In the Ottawa Citizen: Kelly Egan: Pot problem: parents wonâ€™t go for legalization
Ordinary people are not going to read academic studies, unravel complex science on addictions, or solve a harm-benefit equation.
They are probably going to ask themselves: Would you buy a bag of weed and give it to your teenager?
The hell you would, Mom and Dad.
One afternoon this week, I sat down with a mother who wanted to quietly scream about the mediaâ€™s depiction of marijuana as a soft, even helpful drug, that the state should legalize and control.
She has a son, 20. He began using marijuana when he was about 14. It soon turned into daily use, sometimes before school. So school became a problem.
â€œHe just seemed so spaced out all the time,â€ said his mother, a 50-ish federal public servant. â€œHe became very secretive about where he was going.â€
Within a couple of years, he was dealing. Then he was expelled.
He was a good athlete, but gave up sports, gave up his sports friends and soon ran with another crowd. It changed the whole dynamic of the family.
â€œI would dread coming home at night because I didnâ€™t know who Iâ€™d find there.â€
Not a completely unfamiliar story. And there is so much going on in there that requires thoughtful analysis, particularly when you learn more about him…
The boy grew up in a middle-class suburb, with many advantages. He was taken to counsellors, psychologists, doctors. He couldnâ€™t seem to stick with a program. His parents have joined support groups and sought help from the Royal Ottawa Mental Health Centre.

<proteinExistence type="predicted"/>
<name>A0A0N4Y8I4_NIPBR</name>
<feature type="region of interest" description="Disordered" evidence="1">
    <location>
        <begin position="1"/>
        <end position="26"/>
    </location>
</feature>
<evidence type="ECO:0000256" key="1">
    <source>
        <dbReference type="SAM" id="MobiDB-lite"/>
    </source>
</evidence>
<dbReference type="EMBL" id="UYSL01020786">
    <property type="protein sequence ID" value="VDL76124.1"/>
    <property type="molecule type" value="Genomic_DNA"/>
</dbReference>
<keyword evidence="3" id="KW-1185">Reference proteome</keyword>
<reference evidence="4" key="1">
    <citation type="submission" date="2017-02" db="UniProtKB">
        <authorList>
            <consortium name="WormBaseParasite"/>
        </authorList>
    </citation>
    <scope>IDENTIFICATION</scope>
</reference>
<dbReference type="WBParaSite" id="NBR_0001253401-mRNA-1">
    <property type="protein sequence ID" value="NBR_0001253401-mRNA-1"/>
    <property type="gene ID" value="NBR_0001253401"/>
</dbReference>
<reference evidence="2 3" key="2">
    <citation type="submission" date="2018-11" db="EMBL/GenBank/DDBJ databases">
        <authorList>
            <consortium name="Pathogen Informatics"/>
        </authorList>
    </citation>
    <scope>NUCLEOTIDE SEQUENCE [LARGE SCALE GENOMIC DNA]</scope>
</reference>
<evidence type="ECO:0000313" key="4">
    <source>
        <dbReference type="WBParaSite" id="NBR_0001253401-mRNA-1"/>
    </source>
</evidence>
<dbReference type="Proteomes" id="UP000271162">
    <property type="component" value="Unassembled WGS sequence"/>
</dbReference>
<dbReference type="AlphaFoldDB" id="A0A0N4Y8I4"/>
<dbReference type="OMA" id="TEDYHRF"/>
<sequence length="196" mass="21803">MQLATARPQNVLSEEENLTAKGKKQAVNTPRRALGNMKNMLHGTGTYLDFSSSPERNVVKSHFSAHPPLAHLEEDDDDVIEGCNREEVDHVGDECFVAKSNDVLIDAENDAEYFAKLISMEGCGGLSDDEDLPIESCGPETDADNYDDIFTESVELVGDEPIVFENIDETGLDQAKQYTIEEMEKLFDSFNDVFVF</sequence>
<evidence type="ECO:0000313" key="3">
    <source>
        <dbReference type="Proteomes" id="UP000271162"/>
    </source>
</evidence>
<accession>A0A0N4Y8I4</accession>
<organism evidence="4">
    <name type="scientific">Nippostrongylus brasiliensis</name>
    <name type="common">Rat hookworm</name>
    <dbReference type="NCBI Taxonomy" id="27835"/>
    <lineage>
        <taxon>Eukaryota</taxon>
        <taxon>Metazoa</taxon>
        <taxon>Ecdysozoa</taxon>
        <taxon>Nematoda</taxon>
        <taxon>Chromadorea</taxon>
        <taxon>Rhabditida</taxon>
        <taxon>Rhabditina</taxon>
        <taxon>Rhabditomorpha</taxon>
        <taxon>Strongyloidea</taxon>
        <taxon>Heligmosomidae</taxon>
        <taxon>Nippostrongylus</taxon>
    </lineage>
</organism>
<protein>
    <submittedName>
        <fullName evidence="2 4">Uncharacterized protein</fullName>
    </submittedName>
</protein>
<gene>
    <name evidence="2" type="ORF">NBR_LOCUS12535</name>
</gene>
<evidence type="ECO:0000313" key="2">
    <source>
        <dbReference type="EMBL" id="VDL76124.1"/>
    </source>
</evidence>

The boy has an older brother, who is thriving. It vexes the mother how one could be so focused and the other so lacking in motivation.
The young man suffers from depression.
Is this a story about marijuana abuse or something else entirely? Seems to me that there were a number of issues here and that marijuana may have just been a symptom reliever.
So what’s the conclusion from the author of the article?
And, in a nutshell, that is why state-control of marijuana will probably never happen. Because an ordinary citizen, a garden-variety parent, does not want to be party to the creation of a nation of young pot-heads. Period.
Really? Is that what we learn from this story?
Is prohibition why the older brother didn’t abuse marijuana? How did prohibition help the younger brother? It seems to me that all his problems happened under prohibition. So why is that an argument against legalization?
He dealt marijuana and hung out with that crowd. Would that have happened if marijuana was legal?
Wouldn’t legal marijuana have an age restriction?
It baffles me that people continue to look at the drug problems under prohibition and list them as reasons why legalization would be bad. There’s no evidence that legalization would exacerbate these prohibition-related problems and plenty of evidence that we’d have a better chance of helping people who abuse drugs without the sledge hammer of prohibition.
Every time one of these parents comes forward we need to ask why they support having criminals control the drug market.
How does that help their children?